Web design agencies also often suffer from the misconception that implementing accessibility compromises a website’s design aesthetic. Not only is this untrue, it’s frequently the opposite–forcing designers and developers to incorporate accessible web design best practices actually improves the navigation and usability of their sites for all users, not just those with impairments. And that’s why Google wants to reward accessible websites with higher search rankings.
Knowing the Whole Search Ecosystem
Most digital agencies specialize in marketing campaigns that focus on one or a few digital channels. True SEO must account for the role of all digital channels in funneling qualified traffic to the site and delivering the specific answers or content your audiences are seeking:
- Social media marketing offers the ability to increase brand awareness and reach, including various forms of media, highly targeted paid and organic campaigns, and built-in audiences with identifiable characteristics and psychographics.
- Email marketing not only supports a holistic approach to lead generation and brand awareness, but also funnels qualified audiences to your website, where their engagement and conversion rates boost the site’s search ranking signals.
- Content marketing such as infographics, interactive tools, and tutorial videos not only support lead generation, but also boost SEO when external websites with high domain authority link to the content.
- PPC (Pay-Per-Click) advertising does not deliver nearly the same long-term ROI achieved by organic SEO and content marketing, but it can still be an effective supplement that continuously drives at least some highly qualified traffic to your site—that’s why Google Ads campaigns are especially effective when launching a new site or brand that has yet to gain awareness or traction in Google Search.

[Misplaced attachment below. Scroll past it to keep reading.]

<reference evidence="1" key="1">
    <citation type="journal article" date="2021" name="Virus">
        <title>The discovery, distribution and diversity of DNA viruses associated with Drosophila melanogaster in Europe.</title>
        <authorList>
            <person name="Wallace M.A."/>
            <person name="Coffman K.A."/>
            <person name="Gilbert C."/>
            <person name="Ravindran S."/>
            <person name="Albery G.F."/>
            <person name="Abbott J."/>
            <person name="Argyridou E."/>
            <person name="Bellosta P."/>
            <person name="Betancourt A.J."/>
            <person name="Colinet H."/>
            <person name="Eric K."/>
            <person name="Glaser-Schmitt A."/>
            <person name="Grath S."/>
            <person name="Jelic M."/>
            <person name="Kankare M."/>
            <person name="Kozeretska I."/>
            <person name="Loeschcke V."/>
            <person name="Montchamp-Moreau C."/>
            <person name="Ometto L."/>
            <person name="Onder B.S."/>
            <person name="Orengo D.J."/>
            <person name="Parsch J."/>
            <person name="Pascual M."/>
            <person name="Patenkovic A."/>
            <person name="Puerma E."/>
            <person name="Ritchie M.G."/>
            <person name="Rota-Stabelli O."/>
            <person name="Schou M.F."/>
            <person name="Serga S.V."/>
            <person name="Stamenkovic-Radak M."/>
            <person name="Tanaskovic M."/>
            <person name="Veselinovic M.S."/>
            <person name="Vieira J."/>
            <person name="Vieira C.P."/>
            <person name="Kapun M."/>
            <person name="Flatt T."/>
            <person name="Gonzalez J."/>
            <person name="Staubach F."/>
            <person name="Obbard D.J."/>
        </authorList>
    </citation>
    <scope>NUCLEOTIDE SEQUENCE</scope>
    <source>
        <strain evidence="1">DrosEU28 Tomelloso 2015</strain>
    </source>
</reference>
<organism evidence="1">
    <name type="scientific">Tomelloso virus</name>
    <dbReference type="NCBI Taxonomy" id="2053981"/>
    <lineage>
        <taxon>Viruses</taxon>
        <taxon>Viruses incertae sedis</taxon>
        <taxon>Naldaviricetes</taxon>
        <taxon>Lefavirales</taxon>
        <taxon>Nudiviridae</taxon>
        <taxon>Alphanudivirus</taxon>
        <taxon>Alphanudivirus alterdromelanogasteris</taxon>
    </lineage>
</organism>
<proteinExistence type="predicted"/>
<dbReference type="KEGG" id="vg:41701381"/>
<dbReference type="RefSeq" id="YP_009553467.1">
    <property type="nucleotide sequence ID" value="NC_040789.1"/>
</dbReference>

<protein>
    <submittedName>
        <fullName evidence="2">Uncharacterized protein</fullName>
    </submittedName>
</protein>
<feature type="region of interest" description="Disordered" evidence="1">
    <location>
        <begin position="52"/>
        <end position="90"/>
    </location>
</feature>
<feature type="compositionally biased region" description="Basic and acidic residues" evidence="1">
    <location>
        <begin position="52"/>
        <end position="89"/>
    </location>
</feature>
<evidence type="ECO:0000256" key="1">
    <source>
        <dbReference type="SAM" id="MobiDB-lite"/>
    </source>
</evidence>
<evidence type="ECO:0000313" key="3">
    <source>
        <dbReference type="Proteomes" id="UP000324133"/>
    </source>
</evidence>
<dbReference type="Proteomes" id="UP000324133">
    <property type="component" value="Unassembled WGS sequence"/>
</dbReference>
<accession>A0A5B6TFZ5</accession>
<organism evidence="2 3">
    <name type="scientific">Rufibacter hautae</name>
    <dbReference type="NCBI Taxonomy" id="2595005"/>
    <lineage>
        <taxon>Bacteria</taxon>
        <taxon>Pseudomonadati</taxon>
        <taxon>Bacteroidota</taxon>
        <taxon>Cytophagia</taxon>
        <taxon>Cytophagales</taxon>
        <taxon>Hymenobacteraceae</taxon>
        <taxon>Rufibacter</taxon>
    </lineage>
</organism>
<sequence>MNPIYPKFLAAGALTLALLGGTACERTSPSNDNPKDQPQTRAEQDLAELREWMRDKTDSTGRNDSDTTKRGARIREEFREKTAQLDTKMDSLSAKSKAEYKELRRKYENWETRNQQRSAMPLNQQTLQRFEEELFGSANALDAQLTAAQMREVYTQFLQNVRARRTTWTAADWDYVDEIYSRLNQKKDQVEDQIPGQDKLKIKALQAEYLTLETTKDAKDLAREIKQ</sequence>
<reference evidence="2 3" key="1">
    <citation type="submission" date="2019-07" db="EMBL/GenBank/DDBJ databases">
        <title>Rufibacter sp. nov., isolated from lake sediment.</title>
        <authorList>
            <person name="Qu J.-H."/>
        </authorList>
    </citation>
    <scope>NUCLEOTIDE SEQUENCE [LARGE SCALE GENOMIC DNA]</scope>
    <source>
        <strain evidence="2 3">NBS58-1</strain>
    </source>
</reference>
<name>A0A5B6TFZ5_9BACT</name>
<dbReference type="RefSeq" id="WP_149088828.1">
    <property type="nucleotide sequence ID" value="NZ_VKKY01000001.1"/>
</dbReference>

- Offline marketing campaigns are not as measurable or targetable as digital marketing, but offline content still drives awareness and compels people in the physical world to get on their smartphone or desktop and search for your brand on Google.
How to Avoid Page Experience Penalties
Now that you know more about Page Experience and Google’s thinking behind search algorithm updates, you might be left with the question “What can my website do to avoid losing search rankings after the Page Experience update?”
Implement Website Accessibility
Making your website accessible enough to meet Google’s criteria for web accessibility is both good for business and an ethical obligation for brands that support fairness and equality on the internet.
Accessible web design and development is not easy to do–as we discussed above, even most digital agencies aren’t equipped for it–but the long-term ROI, the positive branding, and the immediate SEO benefits of implementing accessibility make it a no-brainer for companies that want to maximize their site’s search performance.